The Perks And Perils Of Keeping A Diary

Illustration for article titled The Perks And Perils Of Keeping A Diary

Do you have a diary, a place you write things you don't or can't tell other people? And after you die, would you want that diary published?


The reward: you could have your words lovingly selected and explicated in The New Yorker, as Darryl Pinckney does for his late friend Susan Sontag in his review of Reborn: Journals and Notebooks, 1947-1963. He writes of her diaries as evidence of a "ferocious will," a voice that "never aged, perhaps in part because she did not lose her avidity for experience." She wrote:

Superficial to understand the journal as just a receptacle for one’s private, secret thoughts—like a confidante who is deaf, dumb, and illiterate. In the journal I do not just express myself more openly than I could to any person; I create myself.

And, more weirdly:

I don’t know what my real feelings are [...] That’s why I’m so interested in moral philosophy, which tells me (or at least turns me toward) what my feelings ought to be. Why worry about analyzing the crude ore, I reason, if you know how to produce the refined metal directly?

Pinckney's treatment of Sontag's diaries shows a brilliant mind, never at ease, always churning up not only new ideas but new selves. But the risk of keeping a diary is that it might fall into the hands of someone like Sam Anderson, who in the latest New York Magazine describes Sontag's life as "happiness-starved," calls her return to her first female lover "a sad circularity," and says, "if some researcher ever wants to study the connection between insecurity and intellectualism, Sontag’s journals would be a very good place to start."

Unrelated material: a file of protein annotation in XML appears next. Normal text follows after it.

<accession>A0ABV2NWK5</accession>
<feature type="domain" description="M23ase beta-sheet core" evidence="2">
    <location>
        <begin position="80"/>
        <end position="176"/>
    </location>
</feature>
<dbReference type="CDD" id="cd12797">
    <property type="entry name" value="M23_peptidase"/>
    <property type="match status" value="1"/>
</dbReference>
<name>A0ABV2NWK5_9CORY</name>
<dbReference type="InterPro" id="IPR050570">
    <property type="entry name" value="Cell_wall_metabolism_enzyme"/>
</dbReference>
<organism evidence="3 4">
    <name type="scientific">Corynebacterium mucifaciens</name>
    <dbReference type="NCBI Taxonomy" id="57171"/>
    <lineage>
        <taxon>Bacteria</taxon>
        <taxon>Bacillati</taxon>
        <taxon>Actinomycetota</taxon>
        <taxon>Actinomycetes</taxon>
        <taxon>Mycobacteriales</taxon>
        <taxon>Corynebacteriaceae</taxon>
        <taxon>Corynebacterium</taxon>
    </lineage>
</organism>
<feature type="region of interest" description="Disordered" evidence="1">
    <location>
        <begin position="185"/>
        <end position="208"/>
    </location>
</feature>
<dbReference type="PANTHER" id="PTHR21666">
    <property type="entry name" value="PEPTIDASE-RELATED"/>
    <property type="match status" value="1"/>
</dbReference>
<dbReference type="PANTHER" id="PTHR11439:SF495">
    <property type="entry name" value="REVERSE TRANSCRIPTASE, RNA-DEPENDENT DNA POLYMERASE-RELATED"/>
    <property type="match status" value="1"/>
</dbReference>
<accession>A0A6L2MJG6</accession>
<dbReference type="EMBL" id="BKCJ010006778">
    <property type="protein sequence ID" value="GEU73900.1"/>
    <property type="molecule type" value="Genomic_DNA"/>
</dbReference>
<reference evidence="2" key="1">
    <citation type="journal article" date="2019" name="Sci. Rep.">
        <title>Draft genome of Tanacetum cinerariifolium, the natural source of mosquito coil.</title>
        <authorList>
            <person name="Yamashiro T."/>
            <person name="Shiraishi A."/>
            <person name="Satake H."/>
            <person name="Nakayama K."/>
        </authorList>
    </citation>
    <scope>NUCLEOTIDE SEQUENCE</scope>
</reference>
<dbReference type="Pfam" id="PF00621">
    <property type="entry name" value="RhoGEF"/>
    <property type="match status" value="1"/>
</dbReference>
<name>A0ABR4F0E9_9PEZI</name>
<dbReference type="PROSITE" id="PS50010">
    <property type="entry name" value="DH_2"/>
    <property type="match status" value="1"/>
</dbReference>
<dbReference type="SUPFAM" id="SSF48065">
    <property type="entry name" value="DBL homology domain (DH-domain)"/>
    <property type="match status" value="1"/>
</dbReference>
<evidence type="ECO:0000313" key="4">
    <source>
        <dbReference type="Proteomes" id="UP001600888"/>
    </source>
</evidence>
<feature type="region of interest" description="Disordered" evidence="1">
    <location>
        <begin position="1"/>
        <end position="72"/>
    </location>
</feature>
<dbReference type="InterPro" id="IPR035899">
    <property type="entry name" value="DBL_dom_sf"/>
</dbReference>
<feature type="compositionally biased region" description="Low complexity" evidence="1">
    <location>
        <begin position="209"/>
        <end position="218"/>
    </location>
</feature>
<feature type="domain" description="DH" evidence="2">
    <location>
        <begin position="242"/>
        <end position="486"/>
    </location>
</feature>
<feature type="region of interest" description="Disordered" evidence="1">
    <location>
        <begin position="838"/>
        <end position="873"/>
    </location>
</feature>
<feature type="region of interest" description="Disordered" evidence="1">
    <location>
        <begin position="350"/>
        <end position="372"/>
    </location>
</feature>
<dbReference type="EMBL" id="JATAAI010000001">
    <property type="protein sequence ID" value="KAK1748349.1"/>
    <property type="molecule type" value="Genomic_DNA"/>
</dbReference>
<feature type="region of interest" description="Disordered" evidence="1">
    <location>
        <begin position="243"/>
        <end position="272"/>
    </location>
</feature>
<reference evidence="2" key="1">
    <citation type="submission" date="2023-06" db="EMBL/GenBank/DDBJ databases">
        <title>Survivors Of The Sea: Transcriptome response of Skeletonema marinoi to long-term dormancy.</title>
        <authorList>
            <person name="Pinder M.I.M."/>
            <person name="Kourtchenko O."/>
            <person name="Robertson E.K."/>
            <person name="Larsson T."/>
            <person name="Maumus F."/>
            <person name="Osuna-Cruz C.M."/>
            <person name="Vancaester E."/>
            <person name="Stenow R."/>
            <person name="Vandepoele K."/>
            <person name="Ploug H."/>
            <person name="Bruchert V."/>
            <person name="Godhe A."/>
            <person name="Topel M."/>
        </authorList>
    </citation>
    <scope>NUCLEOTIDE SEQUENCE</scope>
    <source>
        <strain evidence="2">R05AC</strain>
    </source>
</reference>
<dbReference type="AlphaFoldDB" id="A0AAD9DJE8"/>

It's hard not to prefer Pinckney's version — the journal as place of self-creation — to Anderson's journal as repository of inner anguish. A diary offers not only the chance to make a private inner life for yourself — it also allows you to be, for a time, self-absorbed. And since self-absorption is still much less accepted for women than for men, perhaps it's no wonder that Anderson wants to call it "insecurity." But writing a diary doesn't have to mean scrawling "nobody likes me" with a Hello Kitty pen; it can be a way to acknowledge that you are an interesting person and deserve to be written about — even if nobody but you ever reads it.


The Book Of Lists [The New Yorker]
Wake Up, Little Susie [New York Magazine]


Erin Gloria Ryan

Any journals I have kept have been about as far from a holistic representation of my general state of mind as possible. They're more an outlet for negative feelings that I didn't care to express to other people. Someone posthumously reading my journals without knowing non-dead me would think I lived teetering on the edge of complete despair, when, in reality, in person I'm usually teetering on the edge of complete silliness.